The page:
There is a lot of to-ing and fro-ing among writers and critics around the question ‘what is a short story?’ Short fiction authors are often treated by publishers and reviewers as less important than novel writers. Many short fiction writers, however, are committed to perfecting the form, having found that it is what best suits them and their writing. As Rana Dasgupta said, discussing short fiction at the 2006 Small Wonder Short Story Festival: ‘The quest for form—the search for the voice and scale necessary to what one wishes to say—is the primary effort of writing.’
As well as the arguments regarding its position in relation to the novel, there are debates about ‘rules’, such as acceptable word counts (less than 12,000 words?), about whether characters should be physically described, and if there is room in a story for shifts in location and time. Edgar Allen Poe’s ‘rules’, which seem generally to be agreed with, are that a story should be read at one sitting, and that the reader should be left with ‘a sense of the fullest satisfaction’.
Novelist Sarah Salway’s first short fiction collection Leading the Dance certainly fits with Poe’s vision. The stories in this book offer a variety of lengths—all easily digested in one go—and many leave the reader happily ruminating on various ‘what ifs’. A central theme—if there is one—is the marginalised voice: the other man, lovers who are lost, small children, isolated wives. One of Salway’s gifts is her control of the precise language used to tell these stories, while always maintaining a gleeful undercurrent of mania. She also likes to tease the reader: just as we feel we know where we are, things often take a sinister turn, as in ‘Quiet Hour’. In this story, a child’s jumpy mother waits in her bed for her lover, only to be presented with her husband. Told from the viewpoint of the innocent Malcolm, the boy acts out his confusion with the untrustworthy adult world by damaging his father’s brand new car.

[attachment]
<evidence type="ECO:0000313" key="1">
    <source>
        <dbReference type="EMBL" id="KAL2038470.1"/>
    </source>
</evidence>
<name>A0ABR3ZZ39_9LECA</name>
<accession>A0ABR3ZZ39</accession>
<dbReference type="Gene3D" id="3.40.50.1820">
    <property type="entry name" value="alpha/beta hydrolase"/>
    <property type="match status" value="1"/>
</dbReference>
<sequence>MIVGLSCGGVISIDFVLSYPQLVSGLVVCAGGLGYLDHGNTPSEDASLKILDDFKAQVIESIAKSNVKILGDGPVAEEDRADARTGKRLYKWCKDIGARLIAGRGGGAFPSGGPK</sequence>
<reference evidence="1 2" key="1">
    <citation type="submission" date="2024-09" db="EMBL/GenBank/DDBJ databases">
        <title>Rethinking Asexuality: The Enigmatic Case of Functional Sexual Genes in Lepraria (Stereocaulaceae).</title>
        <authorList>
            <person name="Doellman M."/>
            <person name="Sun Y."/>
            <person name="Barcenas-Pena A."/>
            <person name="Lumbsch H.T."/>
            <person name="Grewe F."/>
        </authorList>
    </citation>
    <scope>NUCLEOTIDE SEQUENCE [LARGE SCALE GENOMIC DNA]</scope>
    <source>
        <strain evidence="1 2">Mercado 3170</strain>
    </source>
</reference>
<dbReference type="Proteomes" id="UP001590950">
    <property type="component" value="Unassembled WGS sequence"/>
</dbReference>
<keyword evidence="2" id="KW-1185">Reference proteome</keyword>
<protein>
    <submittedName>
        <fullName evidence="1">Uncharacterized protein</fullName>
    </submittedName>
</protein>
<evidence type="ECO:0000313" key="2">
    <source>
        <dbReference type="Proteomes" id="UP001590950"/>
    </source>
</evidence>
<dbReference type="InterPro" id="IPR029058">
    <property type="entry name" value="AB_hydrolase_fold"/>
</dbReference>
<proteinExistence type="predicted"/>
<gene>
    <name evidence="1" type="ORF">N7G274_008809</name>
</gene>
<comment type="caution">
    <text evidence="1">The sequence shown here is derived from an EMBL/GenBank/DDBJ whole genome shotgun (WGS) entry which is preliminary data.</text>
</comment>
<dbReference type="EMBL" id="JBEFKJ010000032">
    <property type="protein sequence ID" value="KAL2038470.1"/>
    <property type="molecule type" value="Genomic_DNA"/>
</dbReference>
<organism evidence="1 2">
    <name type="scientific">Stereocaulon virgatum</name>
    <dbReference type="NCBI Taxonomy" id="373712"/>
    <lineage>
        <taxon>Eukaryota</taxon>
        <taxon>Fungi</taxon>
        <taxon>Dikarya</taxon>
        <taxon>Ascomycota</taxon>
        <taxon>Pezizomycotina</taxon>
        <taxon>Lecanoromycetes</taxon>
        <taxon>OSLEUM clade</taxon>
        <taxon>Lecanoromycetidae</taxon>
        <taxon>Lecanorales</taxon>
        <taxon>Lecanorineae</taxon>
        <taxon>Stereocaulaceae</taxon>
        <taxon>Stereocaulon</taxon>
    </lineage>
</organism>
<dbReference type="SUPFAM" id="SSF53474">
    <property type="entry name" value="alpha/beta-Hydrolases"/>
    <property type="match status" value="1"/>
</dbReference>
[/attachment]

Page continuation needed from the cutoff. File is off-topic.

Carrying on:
In ‘The End of the Ice Age’, a petulant man doesn’t want his lover to leave on the next airplane, so he tries to delay her with more sex, but his own indecision and bratty behaviour get in the way. The menace in this sensuous tale is well executed and unsettling—it’s never altogether clear if the man loves or loathes his mistress.
The story ‘A Lovely Evening’ shows three far-from-lovely evenings, where we find the stories of a cuckolded wife, a possible date-rape victim, and a delusional lover overlapping each other. The title is ironic but for someone as capable as Salway of coming up with arresting titles—’Jesus and the Aubergines’ and ‘The Fabulous Button Sisters’, for example—story titles such as ‘A Lovely Evening’ and ‘Lonesome Tonight’ smack of a lack of thought. By its specificity, the name of a story should intrigue the reader and make her want to read on; other titles, like ‘Keeping the Rules’ and ‘Blind’, won’t lure a reader and yet each story in this collection is worth reading.
Salway is fearless in her choice of subjects: she is good on contemporary themes of love, betrayal and twenty- first century isolation, as well as sensuality and violence. She is exceptionally good on the blundering, small-minded men who people the stories featuring relationships, and the sometimes confused and angry women who love them. In the collection’s title story, ‘Leading the Dance’, Deborah wants to cut her nerves ends away: ‘the ones on her fingertips, in her pupils, on her tongue, between her legs,’ the better to block out her violent and controlling husband. This is energetic writing, ripe with menace and wit, and Salway’s economic language and occasional stylistic flourishes—for example, where she describes make-up sitting on an old woman’s skin ‘like enamel paint on black crow feathers’—give her writing an easy flow.
I don’t like criticising small publishers—their lot is far from easy—but for a book with such lively content, the dark cover is dull; even a splash of colour in the title would make it more appealing. However, it is Bluechrome, and their small press brethren, who are publishing short fiction collections from talented, lesser-known writers, and the reading public can only be grateful for that.